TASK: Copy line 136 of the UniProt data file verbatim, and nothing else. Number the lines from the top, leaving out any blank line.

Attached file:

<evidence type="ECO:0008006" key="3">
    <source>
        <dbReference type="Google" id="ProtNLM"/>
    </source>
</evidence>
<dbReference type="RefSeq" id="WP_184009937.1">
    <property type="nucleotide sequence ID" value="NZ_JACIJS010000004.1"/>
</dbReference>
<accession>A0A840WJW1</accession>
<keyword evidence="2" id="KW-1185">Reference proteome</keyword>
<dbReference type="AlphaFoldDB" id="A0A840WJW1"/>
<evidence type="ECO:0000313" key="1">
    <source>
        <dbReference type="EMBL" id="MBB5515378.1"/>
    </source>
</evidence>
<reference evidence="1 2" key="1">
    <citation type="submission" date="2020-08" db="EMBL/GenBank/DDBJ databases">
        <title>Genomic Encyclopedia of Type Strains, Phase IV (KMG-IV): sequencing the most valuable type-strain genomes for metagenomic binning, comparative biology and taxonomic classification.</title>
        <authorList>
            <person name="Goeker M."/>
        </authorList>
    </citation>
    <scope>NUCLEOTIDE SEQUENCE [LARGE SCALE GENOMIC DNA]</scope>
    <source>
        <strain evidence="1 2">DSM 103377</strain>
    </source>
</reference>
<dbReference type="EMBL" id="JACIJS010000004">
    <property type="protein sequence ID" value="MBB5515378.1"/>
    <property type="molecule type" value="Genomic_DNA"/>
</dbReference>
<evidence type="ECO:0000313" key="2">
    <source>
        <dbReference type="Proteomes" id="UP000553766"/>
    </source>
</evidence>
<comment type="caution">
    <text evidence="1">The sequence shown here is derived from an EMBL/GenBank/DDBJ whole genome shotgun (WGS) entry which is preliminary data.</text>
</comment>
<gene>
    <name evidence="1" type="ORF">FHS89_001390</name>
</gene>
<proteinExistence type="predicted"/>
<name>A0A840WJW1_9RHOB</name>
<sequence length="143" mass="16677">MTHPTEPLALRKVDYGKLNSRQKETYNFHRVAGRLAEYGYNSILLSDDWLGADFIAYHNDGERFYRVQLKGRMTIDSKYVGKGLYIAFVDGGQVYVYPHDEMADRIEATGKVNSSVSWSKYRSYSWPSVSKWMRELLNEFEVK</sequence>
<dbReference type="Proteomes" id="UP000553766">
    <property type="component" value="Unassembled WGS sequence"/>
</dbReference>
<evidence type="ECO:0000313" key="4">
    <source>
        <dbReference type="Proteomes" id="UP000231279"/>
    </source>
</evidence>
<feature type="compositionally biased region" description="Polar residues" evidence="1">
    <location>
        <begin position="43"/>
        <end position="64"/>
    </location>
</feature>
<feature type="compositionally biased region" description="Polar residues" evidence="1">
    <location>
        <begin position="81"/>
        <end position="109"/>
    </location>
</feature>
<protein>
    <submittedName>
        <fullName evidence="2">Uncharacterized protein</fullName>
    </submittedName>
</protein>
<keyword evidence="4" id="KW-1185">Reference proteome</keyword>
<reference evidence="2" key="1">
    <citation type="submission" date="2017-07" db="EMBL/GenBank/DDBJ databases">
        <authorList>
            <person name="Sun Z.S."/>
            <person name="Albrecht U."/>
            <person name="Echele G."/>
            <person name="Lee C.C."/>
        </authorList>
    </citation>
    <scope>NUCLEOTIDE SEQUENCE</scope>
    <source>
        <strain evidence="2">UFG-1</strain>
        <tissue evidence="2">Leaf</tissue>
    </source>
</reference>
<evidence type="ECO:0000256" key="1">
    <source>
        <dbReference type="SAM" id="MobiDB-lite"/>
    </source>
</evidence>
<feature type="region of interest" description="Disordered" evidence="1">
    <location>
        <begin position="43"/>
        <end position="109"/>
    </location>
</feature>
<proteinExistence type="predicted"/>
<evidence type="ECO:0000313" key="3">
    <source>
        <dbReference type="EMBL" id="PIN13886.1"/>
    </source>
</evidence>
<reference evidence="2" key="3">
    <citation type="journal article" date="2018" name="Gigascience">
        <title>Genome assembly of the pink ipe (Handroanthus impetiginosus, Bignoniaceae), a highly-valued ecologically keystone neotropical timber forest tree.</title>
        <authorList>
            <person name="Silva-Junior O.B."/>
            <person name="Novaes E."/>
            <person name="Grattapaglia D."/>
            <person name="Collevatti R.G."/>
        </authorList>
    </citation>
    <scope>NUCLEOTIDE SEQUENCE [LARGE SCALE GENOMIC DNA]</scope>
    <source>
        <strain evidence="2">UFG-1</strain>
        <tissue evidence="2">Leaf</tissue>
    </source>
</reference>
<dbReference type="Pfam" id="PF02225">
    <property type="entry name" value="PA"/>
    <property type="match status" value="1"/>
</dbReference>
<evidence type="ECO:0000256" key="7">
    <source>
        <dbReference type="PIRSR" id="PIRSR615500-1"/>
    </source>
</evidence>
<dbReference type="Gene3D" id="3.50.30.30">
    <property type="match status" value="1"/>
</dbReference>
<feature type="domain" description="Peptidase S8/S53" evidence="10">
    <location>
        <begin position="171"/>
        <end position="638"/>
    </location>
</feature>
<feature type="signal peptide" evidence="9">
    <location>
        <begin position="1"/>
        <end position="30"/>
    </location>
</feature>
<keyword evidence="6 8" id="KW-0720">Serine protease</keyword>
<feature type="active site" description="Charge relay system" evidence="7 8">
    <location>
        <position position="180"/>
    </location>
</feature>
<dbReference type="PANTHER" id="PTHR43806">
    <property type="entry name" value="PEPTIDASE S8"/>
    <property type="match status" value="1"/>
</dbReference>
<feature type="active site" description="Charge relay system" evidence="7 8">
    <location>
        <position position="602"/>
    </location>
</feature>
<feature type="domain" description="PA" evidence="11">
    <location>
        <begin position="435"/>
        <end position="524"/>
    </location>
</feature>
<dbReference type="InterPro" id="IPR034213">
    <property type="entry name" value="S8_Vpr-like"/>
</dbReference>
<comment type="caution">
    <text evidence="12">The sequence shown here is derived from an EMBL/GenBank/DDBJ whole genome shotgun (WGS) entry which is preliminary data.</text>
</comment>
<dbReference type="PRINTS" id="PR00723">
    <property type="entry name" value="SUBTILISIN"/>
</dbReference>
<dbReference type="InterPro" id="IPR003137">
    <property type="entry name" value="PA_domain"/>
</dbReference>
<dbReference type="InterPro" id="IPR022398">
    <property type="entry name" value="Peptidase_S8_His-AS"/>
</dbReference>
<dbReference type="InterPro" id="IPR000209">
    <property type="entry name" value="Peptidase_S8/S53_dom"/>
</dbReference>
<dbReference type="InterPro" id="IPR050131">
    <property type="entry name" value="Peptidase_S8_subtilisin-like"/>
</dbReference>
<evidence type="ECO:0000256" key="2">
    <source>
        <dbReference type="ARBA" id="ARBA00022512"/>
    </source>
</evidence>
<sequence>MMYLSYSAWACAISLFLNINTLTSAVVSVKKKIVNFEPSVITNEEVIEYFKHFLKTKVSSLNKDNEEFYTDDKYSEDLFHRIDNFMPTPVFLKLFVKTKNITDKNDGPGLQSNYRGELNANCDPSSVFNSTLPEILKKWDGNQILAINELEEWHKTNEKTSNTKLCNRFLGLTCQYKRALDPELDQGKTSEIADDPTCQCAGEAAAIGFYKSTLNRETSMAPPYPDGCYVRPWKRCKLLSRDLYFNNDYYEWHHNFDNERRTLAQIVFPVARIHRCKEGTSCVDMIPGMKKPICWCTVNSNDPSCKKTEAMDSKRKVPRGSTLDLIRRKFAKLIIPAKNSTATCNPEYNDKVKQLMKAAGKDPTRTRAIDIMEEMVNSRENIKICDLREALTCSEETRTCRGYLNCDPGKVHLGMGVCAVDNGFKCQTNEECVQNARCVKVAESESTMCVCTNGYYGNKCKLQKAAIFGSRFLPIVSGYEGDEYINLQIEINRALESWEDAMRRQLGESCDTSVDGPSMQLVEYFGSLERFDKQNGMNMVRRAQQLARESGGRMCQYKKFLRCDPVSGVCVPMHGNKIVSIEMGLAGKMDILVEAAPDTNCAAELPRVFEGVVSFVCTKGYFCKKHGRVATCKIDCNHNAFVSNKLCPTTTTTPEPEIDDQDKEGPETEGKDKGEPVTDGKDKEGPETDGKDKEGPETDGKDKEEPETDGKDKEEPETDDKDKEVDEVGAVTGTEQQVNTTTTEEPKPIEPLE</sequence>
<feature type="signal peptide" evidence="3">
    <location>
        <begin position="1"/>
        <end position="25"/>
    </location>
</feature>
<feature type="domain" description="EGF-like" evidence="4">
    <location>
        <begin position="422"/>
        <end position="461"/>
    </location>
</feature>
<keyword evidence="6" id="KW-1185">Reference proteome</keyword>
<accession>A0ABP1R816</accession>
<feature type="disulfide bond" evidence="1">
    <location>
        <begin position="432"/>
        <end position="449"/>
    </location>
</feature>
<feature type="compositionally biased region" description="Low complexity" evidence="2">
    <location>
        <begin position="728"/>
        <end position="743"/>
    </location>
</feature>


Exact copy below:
        <end position="638"/>